Joan Rivers: A Piece of Work Pie

This pie went through a couple of name changes before I found one that suited it. For Adam’s birthday, I asked what he’d like me to make. He said “Something with chocolate.” Alright, well here goes. As Braz asked when I told him what Adam had requested, “That’s effing [he did not say effing] ridiculous. That’s a whole lot more than something chocolate.”

He was correct. I packed as much into this pie as anyone could possibly stomach. And, when time came to lay the blame for bellyaches and waistlines, I left a note. “This pie contains peanut butter, chocolate, pretzels, and caramel. Blame Adam for being born.” Adam took a picture of the note to show his wife. I felt a real sense of gratification when I was in his office later on, and another coworker came in waving his fork around, plate in hand, saying “Damn you! Damn you for being born! I held out from temptation for the entire pie, then I saw there was a second one.” Yes. I made two.

Anyways, it was just going to be called Adam’s Birthday Pie, but Miss J pointed out his birthday comes but once a year and she expected this  more frequently. She suggested Chocolate Pot Pie, and knowing I’m a huge fan of Chicken Pot Pie she was onto something. That name almost stuck, until I saw the Joan Rivers documentary “Joan Rivers: A Piece of Work.” Now let me indulge for a minute in telling what happened on Saturday. (As I’m typing this, it was last night, but I know this won’t be posted until later in the week.)

My neighbor’s family invited me to join them for dinner and a movie. I agreed, not even knowing what we were going to see. I drove down to the theater with my neighbor to meet her daughter, son-in-law, and grandson at the restaurant downstairs.  On the car ride, she was regaling me with one of her hilarious stories about her friends who are old, stubborn, and set in their ways. This particular friend had commented when my neighbor, Millie,  mentioned she was going to see The Karate Kid. (Believe me, this story is going somewhere.) “Oh, the musical, right?” Millie said, no, it’s not a musical. The friend said, “Yes it is, it’s about that Chinese guy and little girl.” Millie said, “No, it’s not a little girl, it’s a boy.” To which her friend replies, “Yes, it’s a girl. I saw the braids!”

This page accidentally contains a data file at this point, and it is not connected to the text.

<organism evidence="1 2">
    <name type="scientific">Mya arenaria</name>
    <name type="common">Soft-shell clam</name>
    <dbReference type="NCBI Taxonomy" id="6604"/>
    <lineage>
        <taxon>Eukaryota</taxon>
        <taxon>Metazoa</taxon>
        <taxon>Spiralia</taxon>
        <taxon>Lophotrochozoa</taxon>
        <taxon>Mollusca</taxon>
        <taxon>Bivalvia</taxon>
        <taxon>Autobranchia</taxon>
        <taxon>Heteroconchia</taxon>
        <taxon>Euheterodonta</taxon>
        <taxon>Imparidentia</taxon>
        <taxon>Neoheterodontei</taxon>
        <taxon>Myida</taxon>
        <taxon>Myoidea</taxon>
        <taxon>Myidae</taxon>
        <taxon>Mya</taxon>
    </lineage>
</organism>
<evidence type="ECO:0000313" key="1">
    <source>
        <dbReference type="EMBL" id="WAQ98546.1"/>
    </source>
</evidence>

Anyways, Millie has mentioned on many an occasion that this woman should have been a brain surgeon. She fights over words that she’s mispronounced, even after she’s corrected. That’s what got us on the topic of Showgirls. I was telling her about the scene where someone compliments Nomi (Elizabeth Berkley) on her dress, and she says, “Thanks, it’s Versace (read Ver-sayce).” At this point we get to the movie theater, park, and are about to get on the escalator when, no lie I almost peed my pants, Elizabeth Berkley steps onto it before us. In as hushed a voice as I can manage, I said “remember when I was telling you that story a minute ago about Showgirls? The girl in the movie is that blonde ahead of us on the escalator.” Millie said I should ask if she was wearing Versace. I wanted to, I really wanted to, but I couldn’t muster the chutzpah. I know she saw me staring though, as she walked into the same restaurant at which we were about to dine. What are the odds?

My celebrity sighting gets better, believe it or not. So now we’re at dinner, and I’m told the movie starts at 7:45. I asked what we were seeing and am told it’s the Joan Rivers documentary. I’d never heard of it, but I’m game because why not. So we eat dinner, and we’re getting ready to leave and Dustin Hoffman is walking in with a group of people, and they sit down at a table. He chats for a minute, and walks away. Once we stood up to walk out, we realized he was talking to Joan and Melissa Rivers! I was completely shocked myself, until I found out that Joan was doing a Q&A after the movie. Well that explains it, but does not under any circumstances make it any less awesome!! My favorite part is that before Joan started the Q&A, after the movie, she said “I just came from dinner with Dustin Hoffman! He saw me walk in and came over!” She was so excited, and then realized (aloud) she was supposed to be casual about things like this, so she starts smoking a mock cigarette and says “Yeah, I had dinner with Dusty.”

The documentary was fabulous, I laughed and I cried – but mostly laughed. The woman is an icon, even if she’d tell you Eff You for saying it. My first encounter with her was in The Muppets Take Manhattan, when she’s the perfume girl behind the counter getting all drunk and giggly with Miss Piggy and they both get fired. It’s sad that she’s the butt of jokes now because of all her plastic surgery, but it’s also completely understandable. The side of her we saw in the movie was how insecure she is because no one has ever told her she’s pretty. By the end of it I just wanted to give her a hug and tell her everything was going to be okay. I’d recommend you see it if you have a sense of humor, and aren’t too easily offended.